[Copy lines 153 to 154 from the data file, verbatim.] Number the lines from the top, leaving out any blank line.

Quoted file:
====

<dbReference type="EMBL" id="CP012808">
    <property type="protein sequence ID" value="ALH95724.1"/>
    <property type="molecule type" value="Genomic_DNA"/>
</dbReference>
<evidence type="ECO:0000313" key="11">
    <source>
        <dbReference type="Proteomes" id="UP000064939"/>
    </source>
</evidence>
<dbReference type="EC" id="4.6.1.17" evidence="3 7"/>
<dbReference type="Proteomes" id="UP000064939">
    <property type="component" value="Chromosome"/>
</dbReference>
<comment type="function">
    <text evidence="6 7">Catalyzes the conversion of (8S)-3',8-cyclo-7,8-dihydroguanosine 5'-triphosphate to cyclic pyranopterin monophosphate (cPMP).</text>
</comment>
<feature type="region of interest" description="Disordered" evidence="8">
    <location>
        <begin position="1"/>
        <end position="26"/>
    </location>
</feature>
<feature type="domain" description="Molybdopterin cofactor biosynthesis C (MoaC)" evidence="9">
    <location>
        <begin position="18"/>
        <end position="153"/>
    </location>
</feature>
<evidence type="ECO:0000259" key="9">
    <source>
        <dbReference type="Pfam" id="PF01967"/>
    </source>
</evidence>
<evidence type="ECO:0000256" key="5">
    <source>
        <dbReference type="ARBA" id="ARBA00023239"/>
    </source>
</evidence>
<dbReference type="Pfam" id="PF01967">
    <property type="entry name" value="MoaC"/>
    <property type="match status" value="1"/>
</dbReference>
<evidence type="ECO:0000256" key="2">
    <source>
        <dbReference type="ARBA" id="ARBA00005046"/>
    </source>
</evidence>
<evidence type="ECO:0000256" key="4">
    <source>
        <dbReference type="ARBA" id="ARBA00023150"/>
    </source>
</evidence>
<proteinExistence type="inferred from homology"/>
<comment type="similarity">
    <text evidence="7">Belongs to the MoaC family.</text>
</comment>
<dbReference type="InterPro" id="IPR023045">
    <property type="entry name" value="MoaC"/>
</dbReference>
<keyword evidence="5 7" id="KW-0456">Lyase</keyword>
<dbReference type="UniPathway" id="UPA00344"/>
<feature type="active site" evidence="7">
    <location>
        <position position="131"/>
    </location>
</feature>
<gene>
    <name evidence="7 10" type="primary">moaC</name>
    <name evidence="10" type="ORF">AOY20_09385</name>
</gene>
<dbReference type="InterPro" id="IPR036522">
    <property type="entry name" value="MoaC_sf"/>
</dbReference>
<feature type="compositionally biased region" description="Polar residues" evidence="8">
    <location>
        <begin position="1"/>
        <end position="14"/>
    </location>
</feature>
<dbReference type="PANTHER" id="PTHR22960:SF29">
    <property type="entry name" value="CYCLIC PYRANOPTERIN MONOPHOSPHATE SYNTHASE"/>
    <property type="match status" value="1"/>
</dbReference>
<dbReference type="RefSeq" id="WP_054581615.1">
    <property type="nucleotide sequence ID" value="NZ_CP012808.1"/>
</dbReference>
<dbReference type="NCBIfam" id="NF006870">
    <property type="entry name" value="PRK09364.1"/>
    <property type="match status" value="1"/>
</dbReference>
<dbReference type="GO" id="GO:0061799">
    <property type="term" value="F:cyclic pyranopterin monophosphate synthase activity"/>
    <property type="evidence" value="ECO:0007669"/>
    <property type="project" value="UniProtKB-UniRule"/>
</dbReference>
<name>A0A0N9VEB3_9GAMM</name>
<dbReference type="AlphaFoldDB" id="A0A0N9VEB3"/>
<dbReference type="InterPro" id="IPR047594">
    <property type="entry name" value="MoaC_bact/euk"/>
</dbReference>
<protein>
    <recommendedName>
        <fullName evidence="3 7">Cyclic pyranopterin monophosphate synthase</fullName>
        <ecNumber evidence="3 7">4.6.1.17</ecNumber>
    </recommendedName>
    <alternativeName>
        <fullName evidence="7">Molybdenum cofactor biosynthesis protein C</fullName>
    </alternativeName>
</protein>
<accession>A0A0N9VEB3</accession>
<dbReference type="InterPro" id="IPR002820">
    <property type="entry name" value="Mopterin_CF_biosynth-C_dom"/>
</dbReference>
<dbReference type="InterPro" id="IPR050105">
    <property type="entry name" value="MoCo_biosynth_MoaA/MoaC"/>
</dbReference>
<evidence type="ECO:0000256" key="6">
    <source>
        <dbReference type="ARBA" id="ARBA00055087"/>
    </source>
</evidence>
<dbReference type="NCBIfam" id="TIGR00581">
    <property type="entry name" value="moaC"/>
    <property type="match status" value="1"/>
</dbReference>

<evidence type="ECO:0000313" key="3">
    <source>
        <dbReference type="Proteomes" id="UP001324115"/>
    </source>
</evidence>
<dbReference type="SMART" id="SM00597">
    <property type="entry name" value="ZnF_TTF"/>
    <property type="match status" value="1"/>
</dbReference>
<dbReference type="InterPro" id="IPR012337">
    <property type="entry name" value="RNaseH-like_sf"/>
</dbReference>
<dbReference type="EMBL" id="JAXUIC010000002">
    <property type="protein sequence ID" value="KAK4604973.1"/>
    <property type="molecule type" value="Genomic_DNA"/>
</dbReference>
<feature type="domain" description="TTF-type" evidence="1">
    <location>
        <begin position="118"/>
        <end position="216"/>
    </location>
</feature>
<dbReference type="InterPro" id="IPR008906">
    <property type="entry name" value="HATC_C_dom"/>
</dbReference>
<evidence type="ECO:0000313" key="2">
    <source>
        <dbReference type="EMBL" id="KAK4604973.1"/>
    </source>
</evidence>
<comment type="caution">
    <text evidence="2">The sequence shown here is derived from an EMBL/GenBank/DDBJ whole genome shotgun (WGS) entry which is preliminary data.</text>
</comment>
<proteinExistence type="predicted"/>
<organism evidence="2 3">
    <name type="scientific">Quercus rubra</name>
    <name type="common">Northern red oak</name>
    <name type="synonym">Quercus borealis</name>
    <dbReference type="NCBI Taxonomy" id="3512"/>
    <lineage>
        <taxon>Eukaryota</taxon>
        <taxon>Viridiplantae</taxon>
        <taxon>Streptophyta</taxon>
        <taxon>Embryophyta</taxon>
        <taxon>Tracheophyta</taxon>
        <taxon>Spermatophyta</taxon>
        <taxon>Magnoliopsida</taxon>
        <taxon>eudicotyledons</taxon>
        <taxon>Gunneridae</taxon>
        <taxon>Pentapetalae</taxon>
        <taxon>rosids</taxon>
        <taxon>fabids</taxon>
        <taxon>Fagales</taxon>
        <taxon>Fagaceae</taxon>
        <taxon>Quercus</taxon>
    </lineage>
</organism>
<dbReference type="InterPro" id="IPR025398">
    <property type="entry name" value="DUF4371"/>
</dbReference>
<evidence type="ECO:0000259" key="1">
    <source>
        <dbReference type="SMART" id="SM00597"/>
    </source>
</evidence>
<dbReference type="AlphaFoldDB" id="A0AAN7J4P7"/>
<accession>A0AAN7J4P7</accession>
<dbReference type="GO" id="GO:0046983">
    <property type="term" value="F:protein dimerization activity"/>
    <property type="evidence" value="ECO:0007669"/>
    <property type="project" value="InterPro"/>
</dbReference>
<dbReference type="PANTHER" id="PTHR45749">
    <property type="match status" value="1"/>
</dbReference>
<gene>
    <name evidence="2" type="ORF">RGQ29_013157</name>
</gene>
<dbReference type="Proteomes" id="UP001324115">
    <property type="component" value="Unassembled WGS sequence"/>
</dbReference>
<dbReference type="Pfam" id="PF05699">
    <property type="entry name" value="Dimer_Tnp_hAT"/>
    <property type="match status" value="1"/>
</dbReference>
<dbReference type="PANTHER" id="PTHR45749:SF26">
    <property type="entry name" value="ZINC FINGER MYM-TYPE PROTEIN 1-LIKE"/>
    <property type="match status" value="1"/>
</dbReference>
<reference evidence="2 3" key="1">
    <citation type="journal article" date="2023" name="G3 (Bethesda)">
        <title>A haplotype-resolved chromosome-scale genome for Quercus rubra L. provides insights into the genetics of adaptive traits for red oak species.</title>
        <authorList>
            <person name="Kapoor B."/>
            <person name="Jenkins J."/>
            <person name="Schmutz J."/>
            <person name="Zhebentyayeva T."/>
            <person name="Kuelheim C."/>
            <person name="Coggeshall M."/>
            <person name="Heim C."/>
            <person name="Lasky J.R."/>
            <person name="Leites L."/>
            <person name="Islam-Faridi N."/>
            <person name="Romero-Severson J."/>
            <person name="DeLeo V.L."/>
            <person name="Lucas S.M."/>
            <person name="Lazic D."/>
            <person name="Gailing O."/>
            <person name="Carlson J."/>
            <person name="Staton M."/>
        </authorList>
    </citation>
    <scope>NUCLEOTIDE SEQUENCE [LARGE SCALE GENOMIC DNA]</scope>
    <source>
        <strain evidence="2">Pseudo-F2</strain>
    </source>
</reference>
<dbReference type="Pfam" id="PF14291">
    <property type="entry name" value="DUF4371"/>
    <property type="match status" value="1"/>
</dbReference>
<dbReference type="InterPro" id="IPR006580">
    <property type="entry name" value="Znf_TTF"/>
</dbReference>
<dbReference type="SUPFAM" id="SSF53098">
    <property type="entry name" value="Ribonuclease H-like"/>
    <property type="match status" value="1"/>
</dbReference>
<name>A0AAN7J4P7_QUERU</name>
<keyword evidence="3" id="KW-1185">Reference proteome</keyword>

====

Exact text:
        <dbReference type="EMBL" id="KAK4604973.1"/>
    </source>